Further Ranking Factors

In addition to the OnPage components mentioned so far, several OffPage factors also influence the ranking.

Picture3On the one hand, you should think of App Reviews and App Ratings which are essential for both app stores. It is therefore indispensable to actively invite users to evaluate the app.

On the other hand, the number of downloads is relevant in terms of visibility for both market places. In particular, recent downloads influence the positions in both stores.

 

Picture2Beyond that, external linking is crucial for Google Play. Furthermore, it is rumoured that the ratio of installations to de-installations influences Android rankings. Apps which are quickly deleted are said to be punished and thus lose positions. Consequently, the app should deliver what it promises.
In addition, experts assume that Google Play also considers the active usage of an app. You may therefore want to remind users of your app with regular updates and (push-) notifications.

Even if ASO is crucial for an app, you should keep in mind that it is only part of the app marketing – ASO alone does not necessarily make the app successful. Among other things, you must not forget web performance next to ASO, i.e. engage in content marketing, PR and outreach for your app in order to create a buzz at its launch. The basics of link optimization apply here. Especially Social Media should be used to market the mobile app.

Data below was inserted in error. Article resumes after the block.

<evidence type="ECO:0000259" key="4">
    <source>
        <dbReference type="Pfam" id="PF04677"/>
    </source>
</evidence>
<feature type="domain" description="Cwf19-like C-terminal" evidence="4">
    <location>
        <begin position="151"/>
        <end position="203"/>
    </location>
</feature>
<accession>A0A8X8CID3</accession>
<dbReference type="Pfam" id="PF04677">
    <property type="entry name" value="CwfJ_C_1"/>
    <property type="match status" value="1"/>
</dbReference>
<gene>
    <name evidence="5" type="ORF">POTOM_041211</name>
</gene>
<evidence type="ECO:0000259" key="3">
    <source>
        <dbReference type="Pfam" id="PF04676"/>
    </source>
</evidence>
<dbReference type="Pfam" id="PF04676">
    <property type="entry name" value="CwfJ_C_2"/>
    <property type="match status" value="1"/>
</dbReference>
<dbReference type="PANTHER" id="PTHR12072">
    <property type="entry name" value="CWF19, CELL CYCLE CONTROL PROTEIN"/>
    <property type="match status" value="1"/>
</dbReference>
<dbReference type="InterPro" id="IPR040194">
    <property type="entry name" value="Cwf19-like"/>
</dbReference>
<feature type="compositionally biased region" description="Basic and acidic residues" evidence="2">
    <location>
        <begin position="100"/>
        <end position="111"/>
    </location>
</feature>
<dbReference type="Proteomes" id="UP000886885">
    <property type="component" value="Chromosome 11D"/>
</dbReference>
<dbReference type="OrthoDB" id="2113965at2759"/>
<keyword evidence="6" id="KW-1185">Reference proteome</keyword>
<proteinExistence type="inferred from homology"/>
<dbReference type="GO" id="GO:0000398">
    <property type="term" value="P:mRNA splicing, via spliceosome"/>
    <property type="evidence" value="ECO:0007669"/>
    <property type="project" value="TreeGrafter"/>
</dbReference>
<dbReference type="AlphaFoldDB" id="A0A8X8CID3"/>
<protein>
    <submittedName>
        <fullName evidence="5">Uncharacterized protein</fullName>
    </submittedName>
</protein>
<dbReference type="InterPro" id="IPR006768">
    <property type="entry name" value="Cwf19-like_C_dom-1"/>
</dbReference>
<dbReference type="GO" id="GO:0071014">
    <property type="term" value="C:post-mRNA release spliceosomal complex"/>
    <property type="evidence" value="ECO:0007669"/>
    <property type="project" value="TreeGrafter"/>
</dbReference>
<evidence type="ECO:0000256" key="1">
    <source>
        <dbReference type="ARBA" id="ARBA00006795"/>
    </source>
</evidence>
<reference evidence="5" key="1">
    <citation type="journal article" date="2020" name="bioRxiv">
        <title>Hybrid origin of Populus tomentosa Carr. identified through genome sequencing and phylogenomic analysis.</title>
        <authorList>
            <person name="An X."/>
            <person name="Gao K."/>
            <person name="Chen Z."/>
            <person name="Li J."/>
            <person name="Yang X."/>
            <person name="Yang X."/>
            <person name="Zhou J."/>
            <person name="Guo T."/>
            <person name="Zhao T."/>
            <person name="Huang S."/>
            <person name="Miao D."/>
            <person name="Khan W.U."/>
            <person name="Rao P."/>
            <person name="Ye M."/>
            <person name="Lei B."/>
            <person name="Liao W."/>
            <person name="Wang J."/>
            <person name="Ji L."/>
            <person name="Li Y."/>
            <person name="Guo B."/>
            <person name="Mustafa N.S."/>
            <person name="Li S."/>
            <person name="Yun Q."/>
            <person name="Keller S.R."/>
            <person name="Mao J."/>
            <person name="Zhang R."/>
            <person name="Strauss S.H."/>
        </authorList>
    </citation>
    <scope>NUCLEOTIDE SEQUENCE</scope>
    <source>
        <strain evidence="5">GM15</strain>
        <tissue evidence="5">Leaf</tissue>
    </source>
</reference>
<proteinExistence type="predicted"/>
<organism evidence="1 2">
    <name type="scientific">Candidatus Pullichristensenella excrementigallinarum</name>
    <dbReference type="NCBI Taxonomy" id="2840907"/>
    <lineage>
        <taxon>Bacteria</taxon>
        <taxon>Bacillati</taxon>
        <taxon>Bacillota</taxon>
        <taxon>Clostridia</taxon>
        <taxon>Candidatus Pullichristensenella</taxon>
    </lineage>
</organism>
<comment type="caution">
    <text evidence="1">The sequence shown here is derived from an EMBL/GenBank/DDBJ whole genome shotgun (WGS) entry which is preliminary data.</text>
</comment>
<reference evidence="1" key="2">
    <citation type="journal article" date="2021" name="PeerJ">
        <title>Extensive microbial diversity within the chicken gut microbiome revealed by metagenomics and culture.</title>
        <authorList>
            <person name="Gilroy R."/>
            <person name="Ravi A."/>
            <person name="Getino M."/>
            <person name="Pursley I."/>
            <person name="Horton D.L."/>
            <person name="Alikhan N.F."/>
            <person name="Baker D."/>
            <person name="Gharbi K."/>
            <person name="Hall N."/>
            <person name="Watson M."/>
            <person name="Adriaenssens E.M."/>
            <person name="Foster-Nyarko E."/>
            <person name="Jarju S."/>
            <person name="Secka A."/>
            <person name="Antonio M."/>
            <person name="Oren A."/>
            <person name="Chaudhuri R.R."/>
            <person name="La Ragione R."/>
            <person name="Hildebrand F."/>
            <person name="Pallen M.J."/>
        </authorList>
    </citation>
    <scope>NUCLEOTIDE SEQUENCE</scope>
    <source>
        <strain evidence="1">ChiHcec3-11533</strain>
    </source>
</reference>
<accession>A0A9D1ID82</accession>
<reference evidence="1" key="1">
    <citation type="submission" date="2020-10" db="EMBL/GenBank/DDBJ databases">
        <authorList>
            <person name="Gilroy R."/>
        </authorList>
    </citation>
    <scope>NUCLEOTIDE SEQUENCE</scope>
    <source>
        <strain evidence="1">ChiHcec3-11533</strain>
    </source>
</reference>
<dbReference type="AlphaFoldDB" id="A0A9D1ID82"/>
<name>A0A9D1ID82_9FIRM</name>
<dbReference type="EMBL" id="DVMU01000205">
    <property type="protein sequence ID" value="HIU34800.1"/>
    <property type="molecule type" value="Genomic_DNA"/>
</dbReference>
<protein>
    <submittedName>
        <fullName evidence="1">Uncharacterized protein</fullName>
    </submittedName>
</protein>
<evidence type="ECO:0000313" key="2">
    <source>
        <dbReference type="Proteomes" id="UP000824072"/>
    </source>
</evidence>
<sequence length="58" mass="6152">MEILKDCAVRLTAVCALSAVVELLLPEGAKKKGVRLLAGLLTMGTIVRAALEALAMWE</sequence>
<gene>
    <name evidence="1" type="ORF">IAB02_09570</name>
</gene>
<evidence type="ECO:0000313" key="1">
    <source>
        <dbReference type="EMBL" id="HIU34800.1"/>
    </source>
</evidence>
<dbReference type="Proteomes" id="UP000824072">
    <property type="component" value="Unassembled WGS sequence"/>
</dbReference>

Moreover, you should also bear app indexation in mind, with which users can directly access the content of your app in the web search results of their mobile devices.

Conclusion

Once an app is developed, the app publisher has to ensure the discovery of the app in the app stores. In order for that to work well in both App Stores, you have to keep in mind that, amongst other things, the Google Play Store does not provide a keyword field as does Apple and that you need to increasingly work with keywords in the description text. If you disregard these differences, it will affect the download numbers of your app.

Furthermore, you should consider that ASO is nothing that can be done in five minutes. It is a process that needs to be monitored continuously and requires both time and effort. App publishers need to have an eye on their rankings and the rankings of their competitors. On a daily basis, new apps are being published, ratings and reviews as well as downloads are recorded, which all influence rankings. For your keywords to perform well and deliver the desired traffic, you’ll need to put them to the test incessantly.

2018-07-26T12:59:29+00:00